Essential reading for journalists, political activists, and ordinary citizens alike.

A deep dive into 10 precedent-setting legal actions that helped define the scope—and limits—of the First Amendment.

“Most of my career has focused on explaining complicated legal concepts to smart people who are not lawyers,” writes media lawyer Rosenberg. His approach is admirably free of legal locutions, though his discussions of some concepts are subtle. Consider two cases that formed the precedent for whether a government can compel expression regarding the Pledge of Allegiance—which, until 1942, was accompanied by a salute uncomfortably like that of the Nazis. Religious in origin, the objections to reciting the pledge came from Christians who believed that to do so would be to worship a graven image. The Supreme Court eventually agreed, though it has remained reticent on the question of whether municipalities and other governments can compel a person to sing the national anthem. Situated within the same general legal domain are such matters as former NFL quarterback Colin Kaepernick’s habit of taking a knee during the anthem to protest police brutality, which excited angry commentary from the Trump administration, some of whose principals have demanded overhauling libel laws to suppress criticism. That’s unlikely to happen given the court’s widespread acceptance of the argument, advanced by Oliver Wendell Holmes Jr., that “the best test of truth is the power of the thought to get itself accepted in the competition of the market, and that truth is the only ground upon which their wishes safely can be carried out.” This broad interpretation allowed Madonna to muse about blowing up the White House when Trump took office, just as it protected students prosecuted in the 1960s for their slogan “Fuck the draft.” The toughest nut in the book is the dividing line between hate speech and free speech, a discussion that anyone in media and legal circles will want to study closely.

Essential reading for journalists, political activists, and ordinary citizens alike.

Pub Date: Feb. 9, 2021

ISBN: 978-1-4798-0156-5

Page Count: 320

Publisher: New York Univ.

Review Posted Online: Nov. 17, 2020

Kirkus Reviews Issue: Dec. 1, 2020


The author's youthfulness helps to assure the inevitable comparison with the Anne Frank diary although over and above the...

Elie Wiesel spent his early years in a small Transylvanian town as one of four children. 

He was the only one of the family to survive what Francois Maurois, in his introduction, calls the "human holocaust" of the persecution of the Jews, which began with the restrictions, the singularization of the yellow star, the enclosure within the ghetto, and went on to the mass deportations to the ovens of Auschwitz and Buchenwald. There are unforgettable and horrifying scenes here in this spare and sombre memoir of this experience of the hanging of a child, of his first farewell with his father who leaves him an inheritance of a knife and a spoon, and of his last goodbye at Buchenwald his father's corpse is already cold let alone the long months of survival under unconscionable conditions.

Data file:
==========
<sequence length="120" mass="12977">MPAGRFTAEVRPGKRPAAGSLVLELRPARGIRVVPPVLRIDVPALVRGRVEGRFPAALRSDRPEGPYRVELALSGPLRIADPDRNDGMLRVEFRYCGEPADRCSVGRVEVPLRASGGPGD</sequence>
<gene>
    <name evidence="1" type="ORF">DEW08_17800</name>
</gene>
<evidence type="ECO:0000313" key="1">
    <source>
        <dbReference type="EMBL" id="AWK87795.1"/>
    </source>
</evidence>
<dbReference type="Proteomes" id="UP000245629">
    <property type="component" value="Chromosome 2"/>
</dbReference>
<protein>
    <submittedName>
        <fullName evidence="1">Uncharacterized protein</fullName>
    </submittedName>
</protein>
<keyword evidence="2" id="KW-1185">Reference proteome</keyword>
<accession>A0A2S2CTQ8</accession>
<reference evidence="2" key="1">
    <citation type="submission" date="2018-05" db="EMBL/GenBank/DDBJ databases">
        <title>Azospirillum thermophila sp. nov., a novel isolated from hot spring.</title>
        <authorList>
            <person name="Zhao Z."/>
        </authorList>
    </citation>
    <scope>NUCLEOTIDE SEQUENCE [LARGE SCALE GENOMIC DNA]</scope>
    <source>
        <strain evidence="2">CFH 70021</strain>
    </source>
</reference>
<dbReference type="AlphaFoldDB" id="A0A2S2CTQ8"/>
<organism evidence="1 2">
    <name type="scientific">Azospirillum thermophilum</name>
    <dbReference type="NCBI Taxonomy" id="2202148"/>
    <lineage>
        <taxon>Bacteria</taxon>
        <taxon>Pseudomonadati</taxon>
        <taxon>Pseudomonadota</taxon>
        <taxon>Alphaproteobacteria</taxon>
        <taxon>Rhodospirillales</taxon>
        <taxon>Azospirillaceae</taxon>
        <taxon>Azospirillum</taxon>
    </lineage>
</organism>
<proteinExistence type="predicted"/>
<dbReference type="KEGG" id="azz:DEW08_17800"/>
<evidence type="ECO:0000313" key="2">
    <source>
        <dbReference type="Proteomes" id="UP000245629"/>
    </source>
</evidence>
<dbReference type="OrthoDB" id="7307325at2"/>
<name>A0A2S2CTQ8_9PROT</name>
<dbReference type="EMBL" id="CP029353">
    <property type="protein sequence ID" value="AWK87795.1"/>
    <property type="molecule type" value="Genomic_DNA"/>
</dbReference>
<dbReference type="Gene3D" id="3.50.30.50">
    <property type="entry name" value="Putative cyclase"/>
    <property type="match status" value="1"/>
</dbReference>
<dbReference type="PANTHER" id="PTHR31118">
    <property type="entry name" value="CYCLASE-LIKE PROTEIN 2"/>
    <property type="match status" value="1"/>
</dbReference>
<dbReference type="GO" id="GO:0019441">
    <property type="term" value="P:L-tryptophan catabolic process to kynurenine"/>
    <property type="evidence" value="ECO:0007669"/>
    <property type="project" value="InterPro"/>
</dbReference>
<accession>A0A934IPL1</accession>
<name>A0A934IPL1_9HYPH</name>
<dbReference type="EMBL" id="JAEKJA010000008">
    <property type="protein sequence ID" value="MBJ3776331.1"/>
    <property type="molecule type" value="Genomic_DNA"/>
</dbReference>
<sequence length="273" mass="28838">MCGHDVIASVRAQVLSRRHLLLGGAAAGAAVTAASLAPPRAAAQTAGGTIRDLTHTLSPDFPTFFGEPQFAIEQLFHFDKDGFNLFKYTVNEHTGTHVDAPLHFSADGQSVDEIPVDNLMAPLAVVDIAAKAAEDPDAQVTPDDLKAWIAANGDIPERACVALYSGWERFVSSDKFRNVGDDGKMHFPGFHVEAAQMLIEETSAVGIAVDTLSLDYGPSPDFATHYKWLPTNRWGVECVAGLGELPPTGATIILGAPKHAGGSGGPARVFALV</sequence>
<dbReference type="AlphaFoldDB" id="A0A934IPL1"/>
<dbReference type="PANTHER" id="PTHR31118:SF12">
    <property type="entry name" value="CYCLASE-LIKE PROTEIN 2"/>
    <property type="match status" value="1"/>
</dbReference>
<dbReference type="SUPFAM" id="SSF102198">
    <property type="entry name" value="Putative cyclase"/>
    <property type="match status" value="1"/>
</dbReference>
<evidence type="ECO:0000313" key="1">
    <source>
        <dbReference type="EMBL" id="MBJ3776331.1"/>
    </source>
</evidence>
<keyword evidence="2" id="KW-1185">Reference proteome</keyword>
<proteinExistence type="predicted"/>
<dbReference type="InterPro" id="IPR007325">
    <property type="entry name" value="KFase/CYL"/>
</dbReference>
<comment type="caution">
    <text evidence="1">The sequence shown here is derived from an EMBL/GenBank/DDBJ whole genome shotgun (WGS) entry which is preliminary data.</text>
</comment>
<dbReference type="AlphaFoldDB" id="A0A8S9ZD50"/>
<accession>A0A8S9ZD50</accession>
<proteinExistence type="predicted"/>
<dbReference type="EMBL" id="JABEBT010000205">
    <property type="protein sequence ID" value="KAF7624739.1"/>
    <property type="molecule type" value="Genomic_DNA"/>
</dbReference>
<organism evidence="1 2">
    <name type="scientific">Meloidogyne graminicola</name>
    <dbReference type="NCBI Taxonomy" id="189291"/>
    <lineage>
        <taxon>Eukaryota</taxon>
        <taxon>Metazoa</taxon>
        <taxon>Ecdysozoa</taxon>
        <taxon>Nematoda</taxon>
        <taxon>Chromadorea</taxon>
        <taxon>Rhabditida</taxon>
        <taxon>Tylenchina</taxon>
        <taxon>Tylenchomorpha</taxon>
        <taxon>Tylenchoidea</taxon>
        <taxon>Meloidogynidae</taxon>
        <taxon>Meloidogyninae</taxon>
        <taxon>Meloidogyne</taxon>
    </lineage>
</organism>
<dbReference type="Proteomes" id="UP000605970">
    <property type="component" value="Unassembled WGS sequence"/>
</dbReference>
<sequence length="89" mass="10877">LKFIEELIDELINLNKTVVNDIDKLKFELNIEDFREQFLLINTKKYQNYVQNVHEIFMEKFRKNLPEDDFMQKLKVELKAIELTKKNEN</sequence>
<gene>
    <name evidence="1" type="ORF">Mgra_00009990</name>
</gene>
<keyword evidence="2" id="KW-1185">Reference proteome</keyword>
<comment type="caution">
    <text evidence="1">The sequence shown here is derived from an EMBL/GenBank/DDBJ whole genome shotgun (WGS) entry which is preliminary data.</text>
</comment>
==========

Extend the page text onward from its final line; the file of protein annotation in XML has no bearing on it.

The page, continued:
The author's youthfulness helps to assure the inevitable comparison with the Anne Frank diary although over and above the sphere of suffering shared, and in this case extended to the death march itself, there is no spiritual or emotional legacy here to offset any reader reluctance.

Pub Date: Jan. 16, 2006

ISBN: 0374500010

Page Count: 120

Publisher: Hill & Wang

Review Posted Online: Oct. 7, 2011

Kirkus Reviews Issue: Jan. 15, 2006


A clearly delineated guide to finally eradicate poverty in America.

A thoughtful program for eradicating poverty from the Pulitzer Prize–winning author of Evicted.

“America’s poverty is not for lack of resources,” writes Desmond. “We lack something else.” That something else is compassion, in part, but it’s also the lack of a social system that insists that everyone pull their weight—and that includes the corporations and wealthy individuals who, the IRS estimates, get away without paying upward of $1 trillion per year. Desmond, who grew up in modest circumstances and suffered poverty in young adulthood, points to the deleterious effects of being poor—among countless others, the precarity of health care and housing (with no meaningful controls on rent), lack of transportation, the constant threat of losing one’s job due to illness, and the need to care for dependent children. It does not help, Desmond adds, that so few working people are represented by unions or that Black Americans, even those who have followed the “three rules” (graduate from high school, get a full-time job, wait until marriage to have children), are far likelier to be poor than their White compatriots. Furthermore, so many full-time jobs are being recast as contracted, fire-at-will gigs, “not a break from the norm as much as an extension of it, a continuation of corporations finding new ways to limit their obligations to workers.” By Desmond’s reckoning, besides amending these conditions, it would not take a miracle to eliminate poverty: about $177 billion, which would help end hunger and homelessness and “make immense headway in driving down the many agonizing correlates of poverty, like violence, sickness, and despair.” These are matters requiring systemic reform, which will in turn require Americans to elect officials who will enact that reform. And all of us, the author urges, must become “poverty abolitionists…refusing to live as unwitting enemies of the poor.” Fortune 500 CEOs won’t like Desmond’s message for rewriting the social contract—which is precisely the point.

A clearly delineated guide to finally eradicate poverty in America.

Pub Date: March 21, 2023

ISBN: 9780593239919

Page Count: 288

Publisher: Crown

Review Posted Online: Nov. 30, 2022

Kirkus Reviews Issue: Jan. 1, 2023

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